Insects and plants have an important ancient defence mechanism that helps them to fight viruses. This is encoded in their DNA. Scientists have long assumed that vertebrates - including humans - also had this same mechanism. But researchers at KU Leuven (University of Leuven), Belgium, have found that vertebrates lost this particular asset in the course of their evolution.
The possibilities encoded in our DNA are expressed via RNA. Conversely, RNA interference (RNAi) can also suppress the expression of a specific gene. Insects and plants use this RNAi mechanism to defend themselves against viruses, among other things. With a little help, insects and plants can even be made resistant to certain diseases through this RNAi mechanism. Examples include so-called genetically modified crops.
It seems only logical to assume, then, that humans can be protected against specific diseases in a similar way. However, past experiments to this effect have proven to be a challenge. Researchers from the Animal Physiology and Neurobiology unit at KU Leuven have now shown why this is the case.
KU Leuven researcher Niels Wynant studied Argonaute proteins, which play an important role in the RNAi process. "In a first stage, we compared the DNA of more than 40 living organisms from various important animal groups. It's the first time that such a diverse group was studied. It didn't take us long to find the Argonaute proteins in these organisms. We also discovered the existence of three distinct types of Argonautes, each with a specific biological role," Wynant explains.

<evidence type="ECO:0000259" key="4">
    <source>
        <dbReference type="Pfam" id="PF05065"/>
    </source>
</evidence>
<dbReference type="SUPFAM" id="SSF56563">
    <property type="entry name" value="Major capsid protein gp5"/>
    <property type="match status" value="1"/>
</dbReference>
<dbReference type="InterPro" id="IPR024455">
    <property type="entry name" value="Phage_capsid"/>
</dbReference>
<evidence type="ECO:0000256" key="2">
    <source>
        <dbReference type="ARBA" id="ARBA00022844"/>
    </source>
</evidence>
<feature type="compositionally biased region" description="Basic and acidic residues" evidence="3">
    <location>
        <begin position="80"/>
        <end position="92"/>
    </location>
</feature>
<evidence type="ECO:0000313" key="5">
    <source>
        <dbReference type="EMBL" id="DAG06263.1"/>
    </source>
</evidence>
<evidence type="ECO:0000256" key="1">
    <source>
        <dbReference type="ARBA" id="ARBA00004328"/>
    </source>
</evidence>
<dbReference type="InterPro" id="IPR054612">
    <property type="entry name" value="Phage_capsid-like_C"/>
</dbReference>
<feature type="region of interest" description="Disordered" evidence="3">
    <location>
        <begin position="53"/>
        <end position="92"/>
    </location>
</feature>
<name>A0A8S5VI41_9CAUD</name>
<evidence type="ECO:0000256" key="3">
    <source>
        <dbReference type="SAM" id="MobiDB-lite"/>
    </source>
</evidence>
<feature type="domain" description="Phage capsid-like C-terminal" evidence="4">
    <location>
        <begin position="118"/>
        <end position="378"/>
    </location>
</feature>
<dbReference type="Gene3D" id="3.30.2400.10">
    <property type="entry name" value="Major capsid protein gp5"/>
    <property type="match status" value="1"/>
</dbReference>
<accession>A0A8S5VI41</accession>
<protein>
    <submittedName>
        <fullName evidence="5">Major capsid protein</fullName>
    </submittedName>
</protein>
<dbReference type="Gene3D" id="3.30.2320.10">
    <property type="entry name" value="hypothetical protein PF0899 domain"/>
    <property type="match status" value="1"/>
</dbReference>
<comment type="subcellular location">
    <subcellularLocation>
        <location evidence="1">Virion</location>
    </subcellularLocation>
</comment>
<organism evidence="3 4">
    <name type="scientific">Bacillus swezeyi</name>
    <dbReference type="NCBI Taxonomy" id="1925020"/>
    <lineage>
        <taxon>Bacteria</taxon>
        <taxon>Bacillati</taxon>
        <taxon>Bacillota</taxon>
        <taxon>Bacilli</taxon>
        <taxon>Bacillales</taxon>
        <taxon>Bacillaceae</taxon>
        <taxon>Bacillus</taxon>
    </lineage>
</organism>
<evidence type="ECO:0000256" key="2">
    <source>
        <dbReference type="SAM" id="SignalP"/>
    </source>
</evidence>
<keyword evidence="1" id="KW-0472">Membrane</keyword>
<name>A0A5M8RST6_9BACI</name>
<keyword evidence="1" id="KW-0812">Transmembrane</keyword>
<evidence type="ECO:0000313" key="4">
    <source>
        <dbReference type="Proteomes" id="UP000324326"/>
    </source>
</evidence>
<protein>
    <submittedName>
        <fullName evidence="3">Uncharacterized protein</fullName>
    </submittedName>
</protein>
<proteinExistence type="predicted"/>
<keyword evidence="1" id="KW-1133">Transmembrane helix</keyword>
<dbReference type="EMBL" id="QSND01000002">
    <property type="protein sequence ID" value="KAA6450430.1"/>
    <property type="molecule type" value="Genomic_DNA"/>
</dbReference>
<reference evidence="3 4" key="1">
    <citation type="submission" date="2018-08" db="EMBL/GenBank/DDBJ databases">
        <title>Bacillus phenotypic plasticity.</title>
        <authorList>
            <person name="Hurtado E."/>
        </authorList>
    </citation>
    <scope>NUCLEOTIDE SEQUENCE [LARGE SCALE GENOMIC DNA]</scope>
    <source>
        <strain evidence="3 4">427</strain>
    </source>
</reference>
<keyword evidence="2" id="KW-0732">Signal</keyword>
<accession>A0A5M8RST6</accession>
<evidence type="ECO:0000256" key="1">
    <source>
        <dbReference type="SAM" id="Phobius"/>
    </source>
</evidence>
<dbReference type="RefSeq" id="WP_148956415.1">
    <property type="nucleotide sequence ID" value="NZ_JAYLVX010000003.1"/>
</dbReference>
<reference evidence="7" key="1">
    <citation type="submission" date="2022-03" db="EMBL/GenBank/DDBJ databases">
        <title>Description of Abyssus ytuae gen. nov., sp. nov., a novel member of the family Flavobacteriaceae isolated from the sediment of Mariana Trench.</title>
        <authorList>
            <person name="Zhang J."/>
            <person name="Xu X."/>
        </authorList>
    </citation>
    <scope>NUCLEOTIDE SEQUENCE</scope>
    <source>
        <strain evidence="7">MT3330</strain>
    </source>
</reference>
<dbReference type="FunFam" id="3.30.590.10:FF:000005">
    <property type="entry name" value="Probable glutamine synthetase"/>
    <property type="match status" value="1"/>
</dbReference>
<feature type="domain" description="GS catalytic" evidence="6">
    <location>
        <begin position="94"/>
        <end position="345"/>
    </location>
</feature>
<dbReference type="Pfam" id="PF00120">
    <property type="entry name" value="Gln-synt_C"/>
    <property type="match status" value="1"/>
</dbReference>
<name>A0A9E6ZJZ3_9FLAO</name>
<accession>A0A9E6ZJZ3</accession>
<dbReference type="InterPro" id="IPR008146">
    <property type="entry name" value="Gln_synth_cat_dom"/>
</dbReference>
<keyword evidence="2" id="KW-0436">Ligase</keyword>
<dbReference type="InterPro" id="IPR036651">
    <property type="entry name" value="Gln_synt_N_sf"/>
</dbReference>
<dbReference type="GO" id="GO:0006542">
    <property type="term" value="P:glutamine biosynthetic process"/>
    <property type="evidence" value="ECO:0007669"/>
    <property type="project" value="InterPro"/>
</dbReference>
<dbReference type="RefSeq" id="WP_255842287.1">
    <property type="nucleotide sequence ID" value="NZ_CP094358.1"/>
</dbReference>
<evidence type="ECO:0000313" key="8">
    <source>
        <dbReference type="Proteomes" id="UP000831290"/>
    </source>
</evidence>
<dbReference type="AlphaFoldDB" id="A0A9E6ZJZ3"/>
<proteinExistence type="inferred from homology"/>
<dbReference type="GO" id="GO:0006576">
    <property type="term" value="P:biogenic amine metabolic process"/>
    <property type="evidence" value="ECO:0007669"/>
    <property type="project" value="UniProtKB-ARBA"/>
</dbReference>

"Two out of these three types are especially important for our research: AGO1 and AGO2. The AGO1 family plays a role in regulating its own gene expression. These proteins help to determine which characteristics encoded in the DNA are actually expressed. The AGO2 family takes care of the defence against viruses. However, we didn't find these AGO2 proteins in vertebrates."
The researchers also went back in time by examining the DNA of sponges and cnidarians, two ancient animal species. They found AGO2 proteins in the genome of these animals. Given that vertebrates and humans descend from these organisms, their common ancestor must have had the AGO2 type as well. "We suspect that the AGO2 proteins lost importance when vertebrates started developing a secondary immune system in which antibodies, interferons, and T-cells - rather than Argonaute proteins - fight viruses."
In a second stage, the researchers examined the speed at which the Argonaute proteins evolved over time. "Argonautes that fight viruses have to be able to evolve very quickly because viruses are constantly adapting as well." says Niels Wynant. "In invertebrates, we noticed that AGO2 proteins indeed evolved much faster than their AGO1 counterparts. We didn't see this rapidly evolving group in the vertebrates."
These findings explain for the first time why RNAi is more efficient for fighting diseases in insects than in humans.